1/17/2011

The Opportunity to Fail (and then to Fail Again and Yet Again)

The short post below might be especially relevant for the hesitant, the calculative, the timid, the fearful, the self-doubting, the self-distrusting, the unassertive, the lazy, and the coward. I guess I liked the post because there is a sense of challenge and utmost urgency in it.

Ecclesiastes 11:1 comes to mind: "Cast your bread upon the waters, for you will find it after many days." One interpretation is to take a calculated and wise step forward in life (The MacArthur Study Bible). This always feels too risky and uncomfortable, it feels like dying, and it might even fail. But unless we take the plunge, and grab the bull by the horns, and stare death in the face, we'll never ever know.

Perhaps, if you will consider it, Jesus took the biggest risk of all by leaving the best place and coming to the worst place. Though the cost was too great, yet he felt that it was worth it; it was worth every last drop of his blood. And by losing all, he gained all (John 12:24).

Mon, Jan 17, 2011 Subject: Seth's Blog : Cashing the check

Cashing the check
A check in your wallet does you very little good. It represents opportunity, sure, but not action.
Most of us are carrying around a check, an opportunity to make an impact, to do the work we're capapble of, to ship the art that would make a difference.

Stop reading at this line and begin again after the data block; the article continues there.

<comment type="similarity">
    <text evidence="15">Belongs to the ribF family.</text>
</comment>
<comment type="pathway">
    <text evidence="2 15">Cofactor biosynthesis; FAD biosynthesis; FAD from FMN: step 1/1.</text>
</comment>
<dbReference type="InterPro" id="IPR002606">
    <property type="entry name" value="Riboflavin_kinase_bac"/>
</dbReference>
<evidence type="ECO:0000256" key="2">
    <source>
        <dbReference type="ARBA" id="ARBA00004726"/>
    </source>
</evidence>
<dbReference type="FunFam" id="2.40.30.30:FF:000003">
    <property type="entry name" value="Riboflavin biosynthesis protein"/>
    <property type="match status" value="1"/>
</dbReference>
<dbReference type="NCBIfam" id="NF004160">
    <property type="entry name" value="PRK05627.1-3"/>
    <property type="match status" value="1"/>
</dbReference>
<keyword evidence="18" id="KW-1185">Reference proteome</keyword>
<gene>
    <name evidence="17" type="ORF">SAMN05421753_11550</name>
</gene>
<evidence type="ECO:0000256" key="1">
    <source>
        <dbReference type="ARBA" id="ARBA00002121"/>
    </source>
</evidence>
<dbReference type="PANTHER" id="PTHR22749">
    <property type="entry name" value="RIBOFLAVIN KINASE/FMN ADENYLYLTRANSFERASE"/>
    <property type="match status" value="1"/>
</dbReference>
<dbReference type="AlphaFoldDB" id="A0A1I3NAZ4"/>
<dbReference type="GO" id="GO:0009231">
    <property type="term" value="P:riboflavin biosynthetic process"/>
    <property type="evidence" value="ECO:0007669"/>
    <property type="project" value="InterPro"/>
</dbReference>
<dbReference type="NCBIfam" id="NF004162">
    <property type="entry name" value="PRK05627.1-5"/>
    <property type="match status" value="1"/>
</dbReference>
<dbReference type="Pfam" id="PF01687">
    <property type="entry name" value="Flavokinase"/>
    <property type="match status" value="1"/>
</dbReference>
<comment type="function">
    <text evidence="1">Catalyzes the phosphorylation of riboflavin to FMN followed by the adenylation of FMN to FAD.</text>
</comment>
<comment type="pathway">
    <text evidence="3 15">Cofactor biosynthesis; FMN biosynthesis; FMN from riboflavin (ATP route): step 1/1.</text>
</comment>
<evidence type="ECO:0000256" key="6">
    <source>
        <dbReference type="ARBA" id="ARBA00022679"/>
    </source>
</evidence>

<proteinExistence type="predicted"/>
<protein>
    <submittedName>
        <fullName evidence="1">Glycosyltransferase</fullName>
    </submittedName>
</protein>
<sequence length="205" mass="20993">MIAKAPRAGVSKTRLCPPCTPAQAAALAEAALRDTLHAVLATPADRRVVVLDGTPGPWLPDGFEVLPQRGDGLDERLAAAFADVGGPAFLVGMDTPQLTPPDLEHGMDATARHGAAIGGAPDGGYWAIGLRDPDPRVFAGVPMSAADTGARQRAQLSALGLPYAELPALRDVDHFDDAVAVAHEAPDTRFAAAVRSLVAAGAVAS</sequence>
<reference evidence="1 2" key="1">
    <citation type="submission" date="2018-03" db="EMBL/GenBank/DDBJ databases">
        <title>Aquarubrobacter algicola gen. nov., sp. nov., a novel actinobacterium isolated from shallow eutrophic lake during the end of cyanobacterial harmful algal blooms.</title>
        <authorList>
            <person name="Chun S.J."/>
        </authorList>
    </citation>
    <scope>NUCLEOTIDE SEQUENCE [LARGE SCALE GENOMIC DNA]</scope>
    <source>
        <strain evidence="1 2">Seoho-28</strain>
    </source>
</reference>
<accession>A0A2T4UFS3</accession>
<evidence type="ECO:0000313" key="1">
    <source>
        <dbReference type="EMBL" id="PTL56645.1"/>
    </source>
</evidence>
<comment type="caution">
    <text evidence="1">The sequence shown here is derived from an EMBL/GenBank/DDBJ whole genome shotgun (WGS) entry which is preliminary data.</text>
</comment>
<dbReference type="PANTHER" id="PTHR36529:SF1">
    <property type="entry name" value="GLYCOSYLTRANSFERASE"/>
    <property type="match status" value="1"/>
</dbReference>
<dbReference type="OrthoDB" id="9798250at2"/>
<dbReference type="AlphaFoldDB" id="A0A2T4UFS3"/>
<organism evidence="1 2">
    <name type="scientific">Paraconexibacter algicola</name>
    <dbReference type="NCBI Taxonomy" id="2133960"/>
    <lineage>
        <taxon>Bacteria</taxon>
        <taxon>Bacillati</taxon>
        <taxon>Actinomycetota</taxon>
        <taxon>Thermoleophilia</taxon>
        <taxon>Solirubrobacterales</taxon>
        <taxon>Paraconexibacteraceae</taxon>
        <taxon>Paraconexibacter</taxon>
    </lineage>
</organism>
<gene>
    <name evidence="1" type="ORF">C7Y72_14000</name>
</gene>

No, the world isn't fair, and most people don't get all the chances they deserve. There are barriers due to income, to race, to social standing and to education, and they are inexcusable and must fall. But the check remains, now more than ever. The opportunity to step up and to fail (and then to fail again, and to fail again) and to continue failing until we succeed is greater now than it has ever been.

As Martin Luther King Junior spoke about a half a lifetime ago,

"We are now faced with the fact, my friends, that tomorrow is today. We are confronted with the fierce urgency of now. In this unfolding conundrum of life and history, there is such a thing as being too late. Procrastination is still the thief of time. Life often leaves us standing bare, naked, and dejected with a lost opportunity. The tide in the affairs of men does not remain at flood -- it ebbs. We may cry out desperately for time to pause in her passage, but time is adamant to every plea and rushes on. Over the bleached bones and jumbled residues of numerous civilizations are written the pathetic words, "Too late."


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